As part of a larger study of student understandings of rabbinics what it is, how it is learned, and what it’s for—it was clear to the research team that it would be important to include the voices of day school educators who teach rabbinics. We interviewed ten educators, including those who teach rabbinics and those who supervise its teaching. We sought diversity by denomination (of the school and its students), geography, perceived sophistication of the school’s curricular approach by the standards and benchmarks team, and the educator’s pre-service preparation (rabbinic ordination, graduate level study of education, academic study of rabbinic text). We asked them how they conceptualized rabbinics and what understandings they wanted to develop in their students.
The educators we spoke with respected the complexity of rabbinic texts and the possibility that one could teach for a multiplicity of understandings. Yet when asked what understandings they themselves prioritized in their teaching, almost everyone emphasized inculcating in students an understanding of rabbinics as a model for reasoning and ethical decision making.
Through this lens, rabbinic texts are primarily a body of legal codes that explain how a person should act, or that lay out the process through which a person should decide how to act (often, and importantly, in discussion with others). This approach is only one way to think about what learning rabbinics is for and what modes of thinking an engagement with rabbinic texts provokes. We did not hear much about reading rabbinic texts as a source for personal theology, or as historical documents that illuminate the periods over which they emerged. One educator discussed the possibility of teaching of aggadic and midrashic rabbinic texts through the arts—an approach that would seem to be a fairly atypical presentation of the legacy of the rabbis in most day schools.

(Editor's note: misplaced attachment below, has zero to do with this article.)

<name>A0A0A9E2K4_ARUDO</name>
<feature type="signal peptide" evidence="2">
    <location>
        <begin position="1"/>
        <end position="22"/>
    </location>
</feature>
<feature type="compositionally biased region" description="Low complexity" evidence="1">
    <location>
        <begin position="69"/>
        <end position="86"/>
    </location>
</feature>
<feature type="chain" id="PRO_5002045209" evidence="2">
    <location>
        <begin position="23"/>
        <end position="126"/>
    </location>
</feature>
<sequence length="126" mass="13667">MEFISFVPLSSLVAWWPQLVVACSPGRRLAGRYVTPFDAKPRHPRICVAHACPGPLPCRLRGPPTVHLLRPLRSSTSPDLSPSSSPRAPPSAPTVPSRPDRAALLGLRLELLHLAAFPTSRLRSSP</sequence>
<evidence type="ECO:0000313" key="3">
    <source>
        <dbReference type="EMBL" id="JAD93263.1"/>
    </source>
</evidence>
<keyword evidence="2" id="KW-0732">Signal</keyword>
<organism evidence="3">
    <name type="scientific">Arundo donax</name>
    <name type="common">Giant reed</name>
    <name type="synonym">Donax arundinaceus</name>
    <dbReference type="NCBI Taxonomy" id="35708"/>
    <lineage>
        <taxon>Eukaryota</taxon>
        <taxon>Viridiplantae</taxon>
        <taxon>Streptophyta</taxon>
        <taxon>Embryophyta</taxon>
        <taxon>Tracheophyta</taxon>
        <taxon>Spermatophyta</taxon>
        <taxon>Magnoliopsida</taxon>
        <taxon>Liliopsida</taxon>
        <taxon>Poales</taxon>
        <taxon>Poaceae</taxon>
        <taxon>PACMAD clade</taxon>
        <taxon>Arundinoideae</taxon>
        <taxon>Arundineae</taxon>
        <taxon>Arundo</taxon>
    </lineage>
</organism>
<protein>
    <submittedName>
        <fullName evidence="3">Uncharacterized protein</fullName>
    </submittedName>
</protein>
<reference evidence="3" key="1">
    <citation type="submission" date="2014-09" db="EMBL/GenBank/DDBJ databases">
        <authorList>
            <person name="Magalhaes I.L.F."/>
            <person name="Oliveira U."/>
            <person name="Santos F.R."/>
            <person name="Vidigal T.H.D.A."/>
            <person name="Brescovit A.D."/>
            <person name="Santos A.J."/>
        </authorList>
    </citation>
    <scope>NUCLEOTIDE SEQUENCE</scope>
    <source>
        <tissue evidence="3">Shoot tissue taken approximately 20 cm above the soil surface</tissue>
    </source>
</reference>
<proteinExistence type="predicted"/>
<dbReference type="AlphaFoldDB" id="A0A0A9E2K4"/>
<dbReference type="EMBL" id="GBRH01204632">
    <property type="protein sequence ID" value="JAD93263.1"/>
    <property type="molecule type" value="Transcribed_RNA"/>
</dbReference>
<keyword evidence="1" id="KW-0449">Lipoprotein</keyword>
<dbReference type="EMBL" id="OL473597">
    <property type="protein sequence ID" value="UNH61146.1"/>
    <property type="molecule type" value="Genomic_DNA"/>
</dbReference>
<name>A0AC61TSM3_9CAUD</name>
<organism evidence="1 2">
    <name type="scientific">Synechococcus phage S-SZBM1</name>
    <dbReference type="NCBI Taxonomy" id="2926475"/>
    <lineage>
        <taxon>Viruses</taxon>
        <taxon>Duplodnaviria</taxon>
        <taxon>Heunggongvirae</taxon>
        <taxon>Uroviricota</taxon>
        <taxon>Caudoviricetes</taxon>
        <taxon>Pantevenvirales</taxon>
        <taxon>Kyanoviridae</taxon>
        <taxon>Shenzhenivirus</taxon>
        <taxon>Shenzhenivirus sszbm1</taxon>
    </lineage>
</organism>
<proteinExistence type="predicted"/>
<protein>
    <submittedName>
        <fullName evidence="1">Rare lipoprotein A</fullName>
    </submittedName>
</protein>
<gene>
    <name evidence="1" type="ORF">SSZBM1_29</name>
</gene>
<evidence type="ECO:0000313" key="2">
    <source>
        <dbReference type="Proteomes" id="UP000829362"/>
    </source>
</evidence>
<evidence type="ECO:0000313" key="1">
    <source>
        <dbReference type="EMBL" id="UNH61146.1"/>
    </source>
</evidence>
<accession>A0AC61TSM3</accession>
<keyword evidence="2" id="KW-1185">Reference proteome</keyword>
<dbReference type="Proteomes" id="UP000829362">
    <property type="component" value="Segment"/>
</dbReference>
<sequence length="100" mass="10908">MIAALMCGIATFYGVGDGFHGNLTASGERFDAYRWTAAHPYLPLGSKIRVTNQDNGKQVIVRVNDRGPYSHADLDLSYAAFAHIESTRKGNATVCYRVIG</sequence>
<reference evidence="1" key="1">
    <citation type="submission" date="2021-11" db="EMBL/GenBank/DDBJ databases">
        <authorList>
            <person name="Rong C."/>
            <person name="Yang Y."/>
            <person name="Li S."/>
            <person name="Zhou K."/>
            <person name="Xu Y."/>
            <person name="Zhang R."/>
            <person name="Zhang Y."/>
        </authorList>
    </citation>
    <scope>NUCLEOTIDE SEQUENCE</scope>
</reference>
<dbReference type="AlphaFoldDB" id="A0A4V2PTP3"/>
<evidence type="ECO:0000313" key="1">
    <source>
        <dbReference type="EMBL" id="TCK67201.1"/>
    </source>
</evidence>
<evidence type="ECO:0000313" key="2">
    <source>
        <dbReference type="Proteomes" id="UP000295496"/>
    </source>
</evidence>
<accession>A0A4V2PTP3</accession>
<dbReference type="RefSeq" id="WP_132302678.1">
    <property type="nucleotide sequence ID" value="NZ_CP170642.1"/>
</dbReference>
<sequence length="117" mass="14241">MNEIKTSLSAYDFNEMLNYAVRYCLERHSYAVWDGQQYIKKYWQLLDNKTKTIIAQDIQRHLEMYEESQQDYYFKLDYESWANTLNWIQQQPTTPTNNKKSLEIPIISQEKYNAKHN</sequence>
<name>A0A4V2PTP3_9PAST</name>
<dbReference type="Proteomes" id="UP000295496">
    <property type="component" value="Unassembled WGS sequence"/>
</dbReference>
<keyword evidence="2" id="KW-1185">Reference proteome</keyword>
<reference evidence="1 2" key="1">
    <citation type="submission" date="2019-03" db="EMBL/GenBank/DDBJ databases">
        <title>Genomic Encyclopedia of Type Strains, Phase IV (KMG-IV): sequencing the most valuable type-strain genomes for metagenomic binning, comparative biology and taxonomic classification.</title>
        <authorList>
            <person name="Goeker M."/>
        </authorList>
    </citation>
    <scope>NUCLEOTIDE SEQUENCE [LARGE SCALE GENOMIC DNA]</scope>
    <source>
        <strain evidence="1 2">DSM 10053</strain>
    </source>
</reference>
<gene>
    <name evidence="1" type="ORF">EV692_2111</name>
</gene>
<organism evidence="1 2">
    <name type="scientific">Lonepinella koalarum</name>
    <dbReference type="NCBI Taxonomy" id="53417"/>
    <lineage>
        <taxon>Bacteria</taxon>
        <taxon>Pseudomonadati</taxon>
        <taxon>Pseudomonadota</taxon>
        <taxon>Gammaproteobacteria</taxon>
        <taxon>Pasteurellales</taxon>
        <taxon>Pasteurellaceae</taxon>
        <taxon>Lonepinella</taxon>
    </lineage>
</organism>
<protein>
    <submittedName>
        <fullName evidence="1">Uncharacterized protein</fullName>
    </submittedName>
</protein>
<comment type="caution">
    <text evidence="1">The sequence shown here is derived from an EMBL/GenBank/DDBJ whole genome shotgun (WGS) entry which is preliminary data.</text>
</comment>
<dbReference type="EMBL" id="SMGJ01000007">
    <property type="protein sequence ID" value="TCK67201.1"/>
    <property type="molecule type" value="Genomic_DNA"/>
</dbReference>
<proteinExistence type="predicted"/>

Understanding rabbinic texts as a model for ethical decision making and problem solving has important ramifications for the way rabbinics are presented in Jewish day schools. It can lead to a multitude of educator choices, from the selection of texts to the activities for learning in the classroom, all of which shape students’ experiences of this vast, diverse, and complex body of literature. As we begin a series of interviews with current day school students in the next few weeks about their own conceptions of rabbinics: what it is, how it is studied, and to what purpose, it remains to be seen to what extent students will echo the understandings of their teachers.
Read the entire article at the Mandel Center's blog.